How To Create an Inclusive Culture in the Workplace - Looking Into the H.E.A.R.S Model

6 Minutes

Recently on HR Insights, our podcast host Emily Ramji sat down with Paul Anderson-Walsh, the...

Recently on HR Insights, our podcast host Emily Ramji sat down with Paul Anderson-Walsh, the Co-Founder and CEO at The Centre for Inclusive Leadership.

Paul’s core vision is to elevate the human experience in the workplace and his core mission is to end workplace inequality by enabling people to be their best selves and do their best work. Inclusion is at the heart of every business and creating an inclusive culture in the workplace has become more important than ever over the last year. Paul explains that the best way to do this is to have inclusion steered from the top down. Good leaders create other leaders, instead of followers, by being their authentic selves and setting the tone for the rest of the organization. To truly understand how to create an inclusive culture first you need to separate inclusion from the group it tends to be connected to.

Although inclusion falls hand in hand with diversity, diversity simply just means to be different, to be an individual, whereas inclusion is an emotion. Paul discusses how you need to be able to feel and understand the contrast between inclusion and exclusion before you can fix it. He goes on to say that you need to ask yourself whether the environment you are working in is psychologically safe, does it allow you to thrive, be authentic and grow? Workplaces that make you feel respected, valued, safe, and trusted and that you belong, in turn, help you to do your best work. Paul and his team created a proprietary model called ‘H.E.A.R.S’ to help organizations create an inclusive culture. In an inclusive organization, everybody H.E.A.R.S. It’s an important acronym as in an inclusive environment people actually listen to one another and they listen to themselves.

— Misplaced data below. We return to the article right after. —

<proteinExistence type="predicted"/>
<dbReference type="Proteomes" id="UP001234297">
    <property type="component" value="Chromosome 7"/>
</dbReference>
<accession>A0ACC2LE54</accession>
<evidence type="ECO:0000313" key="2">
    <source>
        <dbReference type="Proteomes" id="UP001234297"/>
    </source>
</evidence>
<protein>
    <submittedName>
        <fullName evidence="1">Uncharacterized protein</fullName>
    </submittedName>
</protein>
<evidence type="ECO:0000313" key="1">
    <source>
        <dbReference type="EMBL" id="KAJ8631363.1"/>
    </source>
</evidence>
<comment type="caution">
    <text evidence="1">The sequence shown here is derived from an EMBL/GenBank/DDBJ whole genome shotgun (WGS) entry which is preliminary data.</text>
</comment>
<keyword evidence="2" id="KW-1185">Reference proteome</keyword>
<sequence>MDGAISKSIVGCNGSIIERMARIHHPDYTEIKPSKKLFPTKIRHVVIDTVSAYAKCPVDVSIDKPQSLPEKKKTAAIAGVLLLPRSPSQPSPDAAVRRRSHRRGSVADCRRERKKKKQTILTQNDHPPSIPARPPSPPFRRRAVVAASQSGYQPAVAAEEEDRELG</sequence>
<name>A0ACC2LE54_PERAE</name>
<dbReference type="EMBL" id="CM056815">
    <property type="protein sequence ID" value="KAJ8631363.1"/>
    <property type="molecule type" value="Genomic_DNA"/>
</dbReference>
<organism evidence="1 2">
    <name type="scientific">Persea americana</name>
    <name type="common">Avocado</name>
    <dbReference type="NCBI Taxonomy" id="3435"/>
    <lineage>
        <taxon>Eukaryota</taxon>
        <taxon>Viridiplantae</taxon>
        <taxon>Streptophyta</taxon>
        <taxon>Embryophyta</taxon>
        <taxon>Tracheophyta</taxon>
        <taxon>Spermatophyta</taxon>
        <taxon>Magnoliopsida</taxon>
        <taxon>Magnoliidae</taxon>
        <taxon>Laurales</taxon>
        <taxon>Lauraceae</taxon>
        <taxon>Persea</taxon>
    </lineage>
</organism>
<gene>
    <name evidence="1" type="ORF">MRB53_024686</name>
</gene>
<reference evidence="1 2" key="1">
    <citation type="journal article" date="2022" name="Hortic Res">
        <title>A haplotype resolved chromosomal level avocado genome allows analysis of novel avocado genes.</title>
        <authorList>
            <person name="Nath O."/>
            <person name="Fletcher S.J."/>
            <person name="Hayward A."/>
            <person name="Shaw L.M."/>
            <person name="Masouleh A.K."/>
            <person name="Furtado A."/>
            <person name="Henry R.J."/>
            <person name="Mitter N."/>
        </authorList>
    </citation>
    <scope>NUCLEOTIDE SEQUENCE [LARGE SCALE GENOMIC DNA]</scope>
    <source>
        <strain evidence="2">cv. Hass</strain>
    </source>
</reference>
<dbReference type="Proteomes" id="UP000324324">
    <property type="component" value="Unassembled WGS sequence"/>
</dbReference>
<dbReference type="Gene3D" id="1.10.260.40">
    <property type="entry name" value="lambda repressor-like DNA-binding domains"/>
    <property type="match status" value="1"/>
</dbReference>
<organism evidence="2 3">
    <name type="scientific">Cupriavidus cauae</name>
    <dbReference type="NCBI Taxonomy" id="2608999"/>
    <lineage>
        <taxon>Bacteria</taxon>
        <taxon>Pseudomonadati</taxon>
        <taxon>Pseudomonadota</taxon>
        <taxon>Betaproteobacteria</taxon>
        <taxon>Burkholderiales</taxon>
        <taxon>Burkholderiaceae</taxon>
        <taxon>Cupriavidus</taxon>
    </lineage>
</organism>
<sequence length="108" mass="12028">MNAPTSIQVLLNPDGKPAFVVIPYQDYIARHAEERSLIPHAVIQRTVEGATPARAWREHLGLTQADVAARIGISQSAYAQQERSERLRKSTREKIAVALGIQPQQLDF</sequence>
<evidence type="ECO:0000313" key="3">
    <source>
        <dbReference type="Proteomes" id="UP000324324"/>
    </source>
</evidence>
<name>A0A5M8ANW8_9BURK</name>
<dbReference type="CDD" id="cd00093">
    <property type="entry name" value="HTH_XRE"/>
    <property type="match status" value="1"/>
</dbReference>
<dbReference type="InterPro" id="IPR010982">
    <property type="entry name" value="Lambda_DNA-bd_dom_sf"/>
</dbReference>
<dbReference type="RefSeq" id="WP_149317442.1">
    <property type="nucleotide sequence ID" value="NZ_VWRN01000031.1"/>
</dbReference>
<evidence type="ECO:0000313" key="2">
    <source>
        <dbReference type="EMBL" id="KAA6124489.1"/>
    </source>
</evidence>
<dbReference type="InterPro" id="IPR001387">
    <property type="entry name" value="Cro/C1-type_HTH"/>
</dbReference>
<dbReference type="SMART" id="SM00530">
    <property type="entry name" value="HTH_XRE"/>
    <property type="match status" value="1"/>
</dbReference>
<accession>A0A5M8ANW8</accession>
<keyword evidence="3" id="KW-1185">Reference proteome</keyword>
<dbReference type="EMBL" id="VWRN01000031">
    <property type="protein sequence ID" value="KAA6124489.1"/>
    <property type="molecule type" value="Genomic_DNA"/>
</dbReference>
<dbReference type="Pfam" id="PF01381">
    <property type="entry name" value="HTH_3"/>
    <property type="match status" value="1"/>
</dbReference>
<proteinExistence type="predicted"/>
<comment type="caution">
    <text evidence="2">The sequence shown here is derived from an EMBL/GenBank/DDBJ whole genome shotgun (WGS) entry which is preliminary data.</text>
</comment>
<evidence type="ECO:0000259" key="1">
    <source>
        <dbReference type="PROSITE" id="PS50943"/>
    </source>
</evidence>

This brings us to the first letter ‘H’, hearing, when you listen to yourself you start to recognize your assumptions, biases, and stereotypes, which we all have, none of us are immune. But in an inclusive organization, people are sufficiently and emotionally intelligent that they learn how to interrupt their biases which is important because only when those biases can be recognized and interrupted are you able to treat people equally well. An inclusive organization understands that there is a difference between treating people equally and treating people the same. Paul explains the letter ‘E’ in their thesis, which surrounds the idea that diversity is different, the same treatment doesn’t work across the board with everyone. As individuals, people want to be treated as equals rather than treated the same.

The next letter is A, authenticity. In an inclusive organization, people feel psychologically safe enough to be authentic and to be themselves, they ask themselves important questions such as; “can I be me in this organization and can I let you be you?” Understanding any biases and dislikes you have formed about someone and interrupting those thoughts helps you to be authentic and move forward to the final letter of the model.

‘R’ is about respect, not only about the respect your give to others but the respect you give to yourself. In an inclusive culture people respect themselves for what they bring to the table, they value their own contribution as well as that of others and that becomes really powerful. People then don’t act in ways that undermine each other and they always give one another the benefit of the doubt. The H.E.A.R.S model is constructed in such a way that it first deconstructs and helps you understand why you believe what you believe about certain people and what is going on for you in your own mind.

We all walk around with a confirmation bias, affinity bias, attribution bias, beauty bias etc. We need to explore “is what I’m believing about this particular person causing me to treat this person less well than that person, what am I believing about them?” Paul’s plea to our Community is to recognize that inclusion is core to the human condition, each and every one of us has a desire to belong, be vital, and be accepted. The amount of energy and care that many of us pour into our workplaces merits and absolutely demands that we are put in an environment where we can be at the heart of our organizations and have the organizations in our hearts. People want to belong and our conversations have an absolutely amazing opportunity to create belonging in a world that is very fractured and very isolated right now.